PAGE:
Not another quinoa salad

Urgh, how boring, quinoa this quinoa that. Everyone’s got a quinoa salad recipe and no one knows how to pronounce it. Wasn’t there once an article in the Guardian about how we shouldn’t even be eating quinoa because it’s bad for the Bolivians? Yes, there was, and it’s here. In short, the article explains that as the international demand for quinoa grew, the price of quinoa boomed. This led to more money for the farmers but it also meant that poorer Bolivians were being priced out of their staple grain and having to eat less nutritious products like rice, pasta and junk food instead. Clearly this is bad news for Bolivians who are used to eating quinoa and no longer can because it’s tripled in price over the last five years.

The Bolivian government have taken measures to stave off malnourishment, for example, the government incorporate quinoa into a food package which is delivered monthly to pregnant and nursing women. In 2011 when the quinoa crisis was coming to the fore, Evo Morales pledged £3.1 for malnourishment prevention measures which would “encourage production and food self-sufficiency in the country for the long-term”. Meanwhile, Bolivia is producing a lot of other grains, vegetables and beans which are relatively inexpensive but underused. In addition, malnourishment in Bolivia was prevalent long before we started seeing quinoa in Waitrose, which is why intiatives like the Community Health Agent Programme, which help Bolivians learnt to utilise their local products, are so important. Meanwhile, the Bolivian economy is growing and quinoa is a vital source of protein for a lot of vegans worldwide. In fact, the quinoa craze has grown so strong that it is already being produced in Colorado, the UK and Australia. This worldwide expansion of quinoa crops could push the price of quinoa back down, which would be great for the Bolivians who were out-priced, but then again probably not so good for the Bolivian farmers. Basically, quinoa is an ethical minefield.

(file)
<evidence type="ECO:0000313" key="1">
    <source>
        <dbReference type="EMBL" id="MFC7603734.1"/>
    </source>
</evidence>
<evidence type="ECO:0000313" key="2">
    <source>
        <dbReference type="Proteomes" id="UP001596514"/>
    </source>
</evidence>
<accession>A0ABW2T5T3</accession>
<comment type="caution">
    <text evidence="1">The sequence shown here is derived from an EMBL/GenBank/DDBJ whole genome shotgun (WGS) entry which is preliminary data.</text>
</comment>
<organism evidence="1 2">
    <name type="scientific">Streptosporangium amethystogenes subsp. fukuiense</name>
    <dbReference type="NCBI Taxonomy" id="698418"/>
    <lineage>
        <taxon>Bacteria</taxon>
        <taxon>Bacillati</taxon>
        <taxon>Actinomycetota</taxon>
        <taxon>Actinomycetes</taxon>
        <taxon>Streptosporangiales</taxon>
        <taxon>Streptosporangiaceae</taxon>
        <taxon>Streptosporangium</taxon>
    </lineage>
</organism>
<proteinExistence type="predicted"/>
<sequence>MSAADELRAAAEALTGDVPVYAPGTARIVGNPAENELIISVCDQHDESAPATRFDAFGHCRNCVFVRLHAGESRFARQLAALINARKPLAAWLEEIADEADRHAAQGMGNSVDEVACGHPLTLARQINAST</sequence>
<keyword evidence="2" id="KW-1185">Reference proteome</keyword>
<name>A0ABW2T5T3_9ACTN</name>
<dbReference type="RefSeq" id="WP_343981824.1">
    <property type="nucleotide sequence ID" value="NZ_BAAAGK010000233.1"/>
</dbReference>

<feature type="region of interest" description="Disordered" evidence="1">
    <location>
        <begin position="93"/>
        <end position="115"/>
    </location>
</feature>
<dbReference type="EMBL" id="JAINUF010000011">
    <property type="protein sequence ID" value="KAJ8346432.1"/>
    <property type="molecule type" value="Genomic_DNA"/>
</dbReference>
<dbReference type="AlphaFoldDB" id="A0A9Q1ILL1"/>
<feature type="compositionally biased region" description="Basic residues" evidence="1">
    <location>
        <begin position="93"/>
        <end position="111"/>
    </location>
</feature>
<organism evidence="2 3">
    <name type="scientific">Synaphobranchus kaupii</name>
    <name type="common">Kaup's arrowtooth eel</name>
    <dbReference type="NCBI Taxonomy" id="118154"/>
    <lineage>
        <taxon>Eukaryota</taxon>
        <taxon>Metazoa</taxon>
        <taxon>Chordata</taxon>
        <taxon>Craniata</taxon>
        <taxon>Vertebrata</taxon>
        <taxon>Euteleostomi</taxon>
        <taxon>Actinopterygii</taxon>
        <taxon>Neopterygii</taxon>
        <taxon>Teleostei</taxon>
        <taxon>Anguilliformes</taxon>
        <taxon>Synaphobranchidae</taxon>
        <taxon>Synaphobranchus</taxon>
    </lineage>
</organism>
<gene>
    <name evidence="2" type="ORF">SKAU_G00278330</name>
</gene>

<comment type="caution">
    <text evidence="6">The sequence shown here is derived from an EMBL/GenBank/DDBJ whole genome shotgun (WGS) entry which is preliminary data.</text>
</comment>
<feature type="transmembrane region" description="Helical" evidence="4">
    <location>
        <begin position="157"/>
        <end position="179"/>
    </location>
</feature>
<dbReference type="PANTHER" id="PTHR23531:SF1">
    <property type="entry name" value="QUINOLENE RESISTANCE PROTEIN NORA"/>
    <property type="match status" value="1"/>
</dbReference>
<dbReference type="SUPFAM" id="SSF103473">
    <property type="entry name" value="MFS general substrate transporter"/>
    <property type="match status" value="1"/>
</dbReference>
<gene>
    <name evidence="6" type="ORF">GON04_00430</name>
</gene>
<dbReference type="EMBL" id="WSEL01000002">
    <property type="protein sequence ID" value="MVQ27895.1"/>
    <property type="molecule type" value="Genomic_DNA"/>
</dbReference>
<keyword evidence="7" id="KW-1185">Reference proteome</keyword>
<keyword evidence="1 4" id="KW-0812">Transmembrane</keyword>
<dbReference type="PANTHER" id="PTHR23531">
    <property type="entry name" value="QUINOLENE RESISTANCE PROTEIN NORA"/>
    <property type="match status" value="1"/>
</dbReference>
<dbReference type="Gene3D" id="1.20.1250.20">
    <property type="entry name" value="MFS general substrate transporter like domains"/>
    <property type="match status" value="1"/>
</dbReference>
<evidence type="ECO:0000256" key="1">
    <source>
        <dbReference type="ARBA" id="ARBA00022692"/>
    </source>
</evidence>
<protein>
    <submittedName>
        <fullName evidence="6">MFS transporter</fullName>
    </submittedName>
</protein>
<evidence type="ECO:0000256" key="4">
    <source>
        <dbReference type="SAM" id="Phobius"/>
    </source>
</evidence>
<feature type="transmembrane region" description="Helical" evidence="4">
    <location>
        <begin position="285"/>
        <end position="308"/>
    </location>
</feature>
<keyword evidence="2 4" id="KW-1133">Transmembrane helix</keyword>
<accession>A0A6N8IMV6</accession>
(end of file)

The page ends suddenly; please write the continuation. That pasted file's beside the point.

Anyway, the reason why this is not another quinoa salad, apart from the side of social guilt, is firstly because I liked the name and secondly, because it has a real depth of flavour. The roasted fennel and lemon create a sweet, sticky, aniseed base which is enhanced by the bitterness of the rocket and quinoa, and the dirtiness of the spring onion. The tahini dressing creates a lovely, creamy film around the salad but if you can’t find/don’t have/don’t love it then I would do a simple extra virgin olive oil and lemon dressing with a few small spoonful of goat’s curd or a mild goat’s cheese on top. I hope you like it as much as I did and as ever if you have any comments regarding the recipe or indeed the Bolivian economy do let me know!

Ingredients (serves 1 if you’re hungry, 1.5 if you’re not)
25 g red quinoa
25 g pearl quinoa
100ml water
1/2 fennel bulb
1/2 lemon
2 spring onions
1 handful rocket
1 tbsp tahini
2 tbsp olive oil
1 big squeeze of lemon
2 pinches of salt



  • Turn your oven on to 180C fan
  • While the oven is warming up, put your quinoa and water in a saucepan and bring to the boil. When boiling turn down the hob and put the lid on. The quinoa will need to boil for about 13 minutes.
  • Meanwhile, slice off the fennel root and shoots, then slice the fennel lengthways and in half horizontally. Then, finely slice the lemon lengthways and then in half horizontally. Put the fennel and lemon on a baking sheet and drizzle in olive oil. Roast in the oven for 10 minutes. Meanwhile, halve the spring onions vertically and then halve them horiztonally, add to the lemon and fennel after the 10 minutes and cook for a further 10 minutes.
  • When the quinoa is cooked, transfer it to a seive and run it under cold water for a minute.
  • Put the tahini, extra virgin olive oil, squeeze of lemon juice and a pinch of salt in a mixing jar/ cup and combine.
  • When the lemon, fennel and spring onion are ready transfer them to a heat proof bowl. Rest for a minute then combine with the quinoa and rocket. Put about two thirds of the dressing in and taste, add more and adjust the seasoning with a pinch a salt if necessary.


  1. Pingback: Not another quinoa salad | Stop! Food!

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